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Wells Fargo has struggled to engage (and re-engage) its customers. But recently, the bank’s loyalty numbers improved: 58% to 73%. True, not great when you consider other banks are in generally the high 80’s, but something.

Apologies to customers and ad campaigns don’t go as far in this socially-networked world as they did 25 years ago. What the brand faces was never something that could be fixed with mid-20th century public relations & communication tactics.

Wells Fargo has bad brand karma. Nobody believed their ads. Why would they? They betrayed customer trust.

A new logo? The CMO insisted, “The changes to our stagecoach paid homage to our history while signaling a transformation to a contemporary, dynamic, and ever more innovative bank.” One can only suppose he wasn’t talking about innovative ways of creating fake credit card accounts.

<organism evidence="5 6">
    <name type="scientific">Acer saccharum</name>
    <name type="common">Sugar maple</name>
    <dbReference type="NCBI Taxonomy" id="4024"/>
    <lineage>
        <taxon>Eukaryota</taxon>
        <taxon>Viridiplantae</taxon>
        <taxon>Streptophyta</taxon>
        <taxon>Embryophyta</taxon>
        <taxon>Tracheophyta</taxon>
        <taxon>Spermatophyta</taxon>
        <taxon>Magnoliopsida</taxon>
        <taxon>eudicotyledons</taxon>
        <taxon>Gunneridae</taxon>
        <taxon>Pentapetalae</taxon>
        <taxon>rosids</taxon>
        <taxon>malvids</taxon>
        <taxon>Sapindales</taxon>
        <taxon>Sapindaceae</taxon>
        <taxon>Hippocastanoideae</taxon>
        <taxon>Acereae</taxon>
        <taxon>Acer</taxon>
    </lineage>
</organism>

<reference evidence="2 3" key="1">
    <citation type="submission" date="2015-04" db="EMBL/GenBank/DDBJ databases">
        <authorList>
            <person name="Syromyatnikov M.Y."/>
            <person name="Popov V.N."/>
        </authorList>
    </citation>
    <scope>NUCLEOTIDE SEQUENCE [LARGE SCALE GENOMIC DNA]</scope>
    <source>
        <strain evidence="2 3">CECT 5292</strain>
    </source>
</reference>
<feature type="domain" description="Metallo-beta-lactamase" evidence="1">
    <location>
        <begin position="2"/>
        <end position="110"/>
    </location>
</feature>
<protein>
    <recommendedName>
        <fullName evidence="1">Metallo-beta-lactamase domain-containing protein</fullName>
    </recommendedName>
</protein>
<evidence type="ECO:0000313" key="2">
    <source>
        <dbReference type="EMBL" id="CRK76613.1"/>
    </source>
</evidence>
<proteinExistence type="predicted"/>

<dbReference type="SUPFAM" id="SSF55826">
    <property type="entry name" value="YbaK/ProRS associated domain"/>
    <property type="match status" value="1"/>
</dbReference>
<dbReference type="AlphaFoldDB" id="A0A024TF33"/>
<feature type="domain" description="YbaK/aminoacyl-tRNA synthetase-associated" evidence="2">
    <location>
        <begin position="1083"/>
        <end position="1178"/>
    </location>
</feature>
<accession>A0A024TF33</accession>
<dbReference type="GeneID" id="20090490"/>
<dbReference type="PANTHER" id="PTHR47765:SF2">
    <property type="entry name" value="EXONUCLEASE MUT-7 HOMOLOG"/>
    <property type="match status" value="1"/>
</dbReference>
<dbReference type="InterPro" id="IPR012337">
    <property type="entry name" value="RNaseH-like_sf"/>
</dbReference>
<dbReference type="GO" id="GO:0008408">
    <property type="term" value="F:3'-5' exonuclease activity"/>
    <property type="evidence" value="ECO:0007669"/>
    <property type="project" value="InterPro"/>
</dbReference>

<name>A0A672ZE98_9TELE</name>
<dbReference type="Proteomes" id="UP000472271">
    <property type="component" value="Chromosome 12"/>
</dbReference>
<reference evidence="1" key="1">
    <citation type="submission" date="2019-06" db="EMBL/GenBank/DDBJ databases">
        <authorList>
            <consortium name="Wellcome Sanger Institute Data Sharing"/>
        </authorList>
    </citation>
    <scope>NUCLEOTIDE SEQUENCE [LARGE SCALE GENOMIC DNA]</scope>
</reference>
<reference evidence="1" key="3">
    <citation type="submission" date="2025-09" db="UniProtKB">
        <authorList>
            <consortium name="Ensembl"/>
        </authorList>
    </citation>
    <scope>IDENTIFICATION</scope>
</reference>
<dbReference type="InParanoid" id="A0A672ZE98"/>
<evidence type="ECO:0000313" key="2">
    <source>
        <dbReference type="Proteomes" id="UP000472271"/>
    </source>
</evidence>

Their approach was bound to fail.

And it did.

But Wells Fargo’s loyalty improved recently. How so?

For insights into how the bank managed its own critical brand asset, we invite you to read Tanya Gazdik’s Financial Review in Marketing Daily.

The bottom line? They finally pulled the right loyalty lever, which might have been culturally labeled “Throw the Rascals Out.”

If they had predictive loyalty metrics, they would have known that. High percent-contribution loyalty values always point the right road for a brand to take. Which is important.

Especially if your logo is a stagecoach.

Find out more about what makes customer loyalty happen and how Brand Keys metrics is able to predict future consumer behavior: Visit our YouTube channel to learn more about Brand Keys methodology, applications and case studies.

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